I am always channeling Anne Shirley, but it’s especially apparent when I obsess over the natural beauty of October all month long. Inwardly, this month has been weird, but also good; I’m ready to enter into a new one with a fresh mindset. Here’s a peek at some of the art and media that kept me company as I grew.
- “The Sky is a Neighborhood” by Foo Fighters. This is going to be a classic someday. What a solid, meaningful rock ballad.
- “Diving” by Bridgit Mendler ft. RKCB. Everything about it feels so dreamy and unreal, yet it’s vulnerable, too. I’m obsessed. The music video is also cool and ethereal.
- Nick Voelker’s “Ghost Friendly” album. I so enjoy his unique acoustic-driven style and charming voice, and he pairs it with some sincere and poetic songwriting. I think every song on the album is worthwhile and good; my favorites might be “Distance” (so beautiful) “The Afterglow” “Momentum” and “Temporary.”
- Emily Hearn’s “Paris, or Wherever We Are” ep. I celebrate female artists who have rich voices, poetic lyrics, and cozy melodies. Representation is important; when we see people like us doing things we wish we could do, we start to believe we can do them. Emily is one of those inspirations for me. This is ep is lovely and tells a story between the lines.
- “Do You..” by CASS. Her passionate and modern style pairs well with her non-cliché faith-based songwriting, which isn’t something I feel a lot of CCM artists have pulled off lately; I really enjoy what I’ve heard from her.
- Will Champlin’s cover of “Angel Dream.” Gentle, emotional, and lovely laced with his wonderfully raspy voice.
- “Hericane” by LANY. I feel like I mention a song from this album every month, but I’m okay with that. “I love you still, I always will, but you’re the one in the wrong…”
- Pirates of The Caribbean: Dead Men Tell No Tales. I didn’t have expectations for it, since this is the fifth film in the franchise and we didn’t honestly need the fourth, but I ended up really enjoying it! The new characters are loveable and that ending was so satisfying. Also, I’m not unconvinced that Brenton Thwaites wasn’t created in a lab to play Orlando Bloom and Keira Knightley’s offspring. Speaking of which…
- I’ve watched quite a few Brenton Thwaites interviews. Because after seeing him in Pirates I thought this young man had a bright future in film and I wanted to see what he was doing next. It turns out he’s not a child, he’s 28 and has a child. And he’s been acting for years and has already done a bunch of big projects both in the US and Australia; I’ve just been oblivious. Anyway, I really enjoyed this interview with him. He seems intelligent and free-spirited and fun.
- Designated Survivor. I’m not as invested this season as I was last season, but there’s enough to keep me watching for now.
- The Good Doctor. Although I stopped following his career when he landed Bates Motel (much too creepy for me), I’ve always thought Freddie Highmore was a fantastic actor. I like seeing him take on this new role of a young surgeon with autism; so far he’s nailing it! Not every episode is great writing-wise, though. And sometimes the surgery footage is too much for me.
- The Mentalist. Just started season five, and it’s getting real.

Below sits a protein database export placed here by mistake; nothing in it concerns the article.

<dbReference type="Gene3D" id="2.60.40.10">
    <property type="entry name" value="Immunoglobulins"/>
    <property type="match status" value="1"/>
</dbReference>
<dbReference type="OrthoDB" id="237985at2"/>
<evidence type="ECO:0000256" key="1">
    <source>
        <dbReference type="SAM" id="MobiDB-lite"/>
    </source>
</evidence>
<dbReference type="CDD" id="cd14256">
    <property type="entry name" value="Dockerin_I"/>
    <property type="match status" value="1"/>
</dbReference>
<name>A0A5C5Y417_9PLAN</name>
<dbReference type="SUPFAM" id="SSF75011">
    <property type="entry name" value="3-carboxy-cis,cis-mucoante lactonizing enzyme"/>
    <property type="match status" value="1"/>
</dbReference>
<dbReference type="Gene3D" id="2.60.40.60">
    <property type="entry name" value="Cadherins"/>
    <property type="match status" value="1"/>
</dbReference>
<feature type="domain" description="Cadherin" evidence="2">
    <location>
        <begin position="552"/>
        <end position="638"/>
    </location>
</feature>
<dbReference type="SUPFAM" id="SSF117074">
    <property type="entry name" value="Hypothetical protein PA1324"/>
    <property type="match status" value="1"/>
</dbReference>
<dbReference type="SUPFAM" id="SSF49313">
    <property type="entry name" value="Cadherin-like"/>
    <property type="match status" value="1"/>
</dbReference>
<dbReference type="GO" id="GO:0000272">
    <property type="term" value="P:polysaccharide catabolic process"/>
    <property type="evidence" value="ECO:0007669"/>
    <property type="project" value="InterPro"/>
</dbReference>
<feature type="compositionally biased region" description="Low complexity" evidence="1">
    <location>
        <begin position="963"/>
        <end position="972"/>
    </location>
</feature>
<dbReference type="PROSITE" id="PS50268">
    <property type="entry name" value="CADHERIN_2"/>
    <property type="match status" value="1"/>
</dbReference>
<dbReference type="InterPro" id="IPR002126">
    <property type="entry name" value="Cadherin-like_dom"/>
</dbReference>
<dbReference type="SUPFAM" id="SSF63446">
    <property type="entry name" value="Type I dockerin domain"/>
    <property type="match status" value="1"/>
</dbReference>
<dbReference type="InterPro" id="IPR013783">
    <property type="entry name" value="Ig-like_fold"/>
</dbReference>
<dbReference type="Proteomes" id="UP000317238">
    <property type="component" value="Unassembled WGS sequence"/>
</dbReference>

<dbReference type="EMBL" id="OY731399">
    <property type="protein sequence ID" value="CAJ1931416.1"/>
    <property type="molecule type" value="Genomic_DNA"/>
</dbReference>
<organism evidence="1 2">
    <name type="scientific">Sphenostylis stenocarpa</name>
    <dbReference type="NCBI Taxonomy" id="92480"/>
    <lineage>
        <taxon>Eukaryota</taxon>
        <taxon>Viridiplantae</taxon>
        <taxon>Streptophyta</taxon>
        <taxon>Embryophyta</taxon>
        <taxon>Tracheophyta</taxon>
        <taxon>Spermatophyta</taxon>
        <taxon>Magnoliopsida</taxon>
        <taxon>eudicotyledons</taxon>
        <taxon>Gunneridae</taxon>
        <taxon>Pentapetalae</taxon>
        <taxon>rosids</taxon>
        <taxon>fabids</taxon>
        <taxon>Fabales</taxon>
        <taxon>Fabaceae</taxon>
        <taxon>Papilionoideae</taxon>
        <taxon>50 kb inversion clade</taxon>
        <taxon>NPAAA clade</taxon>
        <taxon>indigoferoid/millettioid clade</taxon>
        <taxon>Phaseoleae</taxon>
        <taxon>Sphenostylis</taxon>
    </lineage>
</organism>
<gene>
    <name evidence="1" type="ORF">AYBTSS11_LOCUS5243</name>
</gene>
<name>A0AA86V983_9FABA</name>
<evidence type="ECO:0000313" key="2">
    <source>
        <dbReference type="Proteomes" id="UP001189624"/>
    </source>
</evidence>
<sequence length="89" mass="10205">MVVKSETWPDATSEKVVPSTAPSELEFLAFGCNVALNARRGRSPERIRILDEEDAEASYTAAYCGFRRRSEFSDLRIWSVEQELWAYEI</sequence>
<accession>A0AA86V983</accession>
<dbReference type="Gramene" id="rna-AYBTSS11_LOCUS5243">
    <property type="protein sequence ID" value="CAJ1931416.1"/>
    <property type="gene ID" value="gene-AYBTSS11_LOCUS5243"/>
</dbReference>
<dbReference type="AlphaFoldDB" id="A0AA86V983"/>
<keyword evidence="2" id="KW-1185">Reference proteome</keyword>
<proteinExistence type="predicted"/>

- Spider-Man: Homecoming. Because it came out on dvd and I own it and I’m so happy about it.
- Kati Morton’s video on handling flashbacks. Kati is a licensed therapist and her videos on mental health/self care are such a helpful resource.
- This Andrew Garfield interview. I get proud little sisters feelings for him often, even when he’s a goof.
- War for The Planet of The Apes. A stunning end to a stunning trilogy. My family unanimously loved it. Caesar is such a cool character and his story holds so much.
- The Sixth Sense. My brother introduced me to it this Halloween. Compelling, entertaining, and surprising. I’m not at all a fan of scary movies but this was more eerie than scary; I really enjoyed it.
- The Chaos Walking series by Patrick Ness. I went into it not knowing if I’d like them– and I fell in love with them. They begin with a boy named Todd who lives in a town of all men, where everyone can hear everyone else’s thoughts in endless streams of Noise. He’s been told their history, about a virus that killed all the women and gave all the men their Noise, but when he finds a pocket of silence (and the source of it) out in the woods, he starts learning maybe he wasn’t told the truth, and seeing how dangerous the truth might be. These are so gripping, thematically valuable, and special. I wrote in-depth reviews on my Goodreads for each book– The Knife of Never Letting Go, The Ask and The Answer, and Monsters of Men— if you’re interested. I so recommend these books. There are also three short stories that go with the series and are meant to be “half-books,” and they’re interesting, too, though not necessary to understanding the trilogy.
- “Rumors of the Real” by Sarah Bessey. “Someday we may stand before Jesus like I stood before Van Gogh’s paintings in that gallery. We will be overwhelmed with beautiful reality, tears falling down our face, all arguments and timelines and histories and opinions and theologies cast down to roll away to the corners because their insufficiency to fully see and understand and touch the clarity of God.”
- “The Reverse Side of Hospitality” by Addie Zierman. Vulnerable and lovely insight about being on the receiving end when you’re used to being the giver. “I can invite others into the spaciousness of my own heart. I can receive the gift of a place to stay.”
- “There’s Blessing in the Longing” by Glenna Marshall. A friendly, knowing voice to sit with you in the ache for a few minutes.
- The Help by Kathryn Stockett. Engaging, witty, sweet, heartbreaking, and important.
- I also gave up on two books this month, because I finally realized I am not obligated to keep reading something I’m not enjoying or learning from.
What fed you this month?